By Diane M. Calabrese / Published March 2021
Chance, necessity, cosmic convergence—or just solid research. People find their niche in many ways.
Or their niche finds them. For Michael Schramski, owner of Aamerican Powerwash Equipment and Supplies LLC in Albuquerque, NM, it is all about customers.
“I do not believe I found a niche,” says Schramski. In effect, by focusing on the needs of his clients, he constructed a niche, and a robust one.
“I am a one-man operation who has been in business for 20-plus years, and I am looking to sell,” says Schramski. “I have been lucky to have an extremely good product, and I am a service center for a good number of other manufacturers as well.”
Good product. Good service. Acute attention. All are components of a niche focused on customers.
“I take the view of treating my customers as I would want them to treat me,” says Schramski. “I know, that is trite, but true.”
Professional interaction serves well in any context. “I have obtained some very big customers from my local
larger operations by my product line and referrals,” explains Schramski. “I do very little cold calling as most
of my sales are repeat and referrals.”
How would Schramski sum it up? “Customer loyalty is my niche.”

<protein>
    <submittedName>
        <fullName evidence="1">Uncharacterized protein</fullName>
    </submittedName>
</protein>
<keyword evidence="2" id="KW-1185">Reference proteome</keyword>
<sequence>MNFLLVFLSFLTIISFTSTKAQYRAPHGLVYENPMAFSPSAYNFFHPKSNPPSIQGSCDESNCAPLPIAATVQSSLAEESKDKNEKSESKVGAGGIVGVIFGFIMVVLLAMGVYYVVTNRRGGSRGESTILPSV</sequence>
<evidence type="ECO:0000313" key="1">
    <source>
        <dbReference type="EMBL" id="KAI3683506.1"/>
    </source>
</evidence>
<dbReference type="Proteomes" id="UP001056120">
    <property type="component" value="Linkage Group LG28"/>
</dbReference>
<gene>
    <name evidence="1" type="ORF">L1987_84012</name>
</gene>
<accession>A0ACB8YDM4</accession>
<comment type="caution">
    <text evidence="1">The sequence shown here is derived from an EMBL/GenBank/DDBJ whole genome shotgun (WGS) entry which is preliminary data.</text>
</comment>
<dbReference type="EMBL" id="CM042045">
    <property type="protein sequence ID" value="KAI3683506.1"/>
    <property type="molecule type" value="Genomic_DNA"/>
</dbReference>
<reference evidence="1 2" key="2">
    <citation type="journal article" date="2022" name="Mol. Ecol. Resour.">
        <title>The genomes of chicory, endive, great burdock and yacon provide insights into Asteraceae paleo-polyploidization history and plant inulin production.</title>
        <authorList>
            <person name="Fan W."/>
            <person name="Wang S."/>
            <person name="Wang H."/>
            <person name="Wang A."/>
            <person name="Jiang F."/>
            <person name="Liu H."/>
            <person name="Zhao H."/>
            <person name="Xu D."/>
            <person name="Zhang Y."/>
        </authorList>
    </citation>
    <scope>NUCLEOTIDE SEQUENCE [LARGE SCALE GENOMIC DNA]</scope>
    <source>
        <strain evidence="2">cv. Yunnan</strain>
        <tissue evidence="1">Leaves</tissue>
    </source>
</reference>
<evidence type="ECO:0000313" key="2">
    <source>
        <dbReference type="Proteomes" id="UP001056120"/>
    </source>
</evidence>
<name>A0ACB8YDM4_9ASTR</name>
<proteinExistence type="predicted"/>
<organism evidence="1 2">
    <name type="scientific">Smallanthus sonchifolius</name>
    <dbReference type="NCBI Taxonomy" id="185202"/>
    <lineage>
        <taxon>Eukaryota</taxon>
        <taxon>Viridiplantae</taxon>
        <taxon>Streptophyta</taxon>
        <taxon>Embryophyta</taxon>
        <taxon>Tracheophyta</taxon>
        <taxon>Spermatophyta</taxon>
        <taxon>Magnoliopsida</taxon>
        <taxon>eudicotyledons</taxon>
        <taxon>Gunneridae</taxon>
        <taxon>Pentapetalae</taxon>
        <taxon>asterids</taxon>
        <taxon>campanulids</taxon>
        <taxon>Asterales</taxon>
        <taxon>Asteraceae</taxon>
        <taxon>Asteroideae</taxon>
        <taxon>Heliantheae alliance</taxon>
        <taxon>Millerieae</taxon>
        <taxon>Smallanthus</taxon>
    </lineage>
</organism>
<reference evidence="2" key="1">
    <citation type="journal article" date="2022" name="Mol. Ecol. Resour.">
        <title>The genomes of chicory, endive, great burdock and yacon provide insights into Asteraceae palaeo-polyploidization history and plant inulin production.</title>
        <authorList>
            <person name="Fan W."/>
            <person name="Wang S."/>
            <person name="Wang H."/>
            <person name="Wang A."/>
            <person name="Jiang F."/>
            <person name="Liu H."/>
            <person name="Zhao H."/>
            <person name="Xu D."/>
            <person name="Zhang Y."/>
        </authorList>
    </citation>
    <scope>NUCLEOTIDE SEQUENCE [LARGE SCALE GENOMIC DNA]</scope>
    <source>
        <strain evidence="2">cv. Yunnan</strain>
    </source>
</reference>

Good outcomes for customers are essential to a viable niche. Customers may be loyal to a particular business, but in a larger way, their satisfaction transfers to the industry at large.
“My original entry into the industry happened as a result of my father already being a power wash manufacturer and distributor,” says Michael Hinderliter, president of Steamway Inc. in Fort Worth, TX. “But I eventually stopped working for him and pursued the cleaning of fleets.”
Pragmatism led to the switch to fleets, explains Hinderliter. “Primarily it was a perfect fit with my educational pursuit to finish high school and then get a college degree.”
Hinderliter did not just settle on fleet washing without knowing more about other niches. “I tried several other avenues like house washing, exterior building cleaning, flatwork, awning cleaning, kitchen exhaust cleaning, etc. And I found that the higher repetitive commercial cleaning jobs like fleet washing, kitchen exhaust cleaning, and some flat work suited me best.”
The first switch to fleets turned out to be significant. “To this day, fleet washing is still my go-to service,” says Hinderliter, “even though I have the knowledge and experience with just about all aspects of power washing.”
When many niches seem like a good fit, a contractor may have to figure out a way to simultaneously occupy all of them or make a choice. And Hinderliter has some advice for those who may be trying to narrow down a choice.
“What is a person’s background?” says Hinderliter. “They may have a good understanding of what a particular niche has that will give them great insight in growing that market by achieving high customer satisfaction.”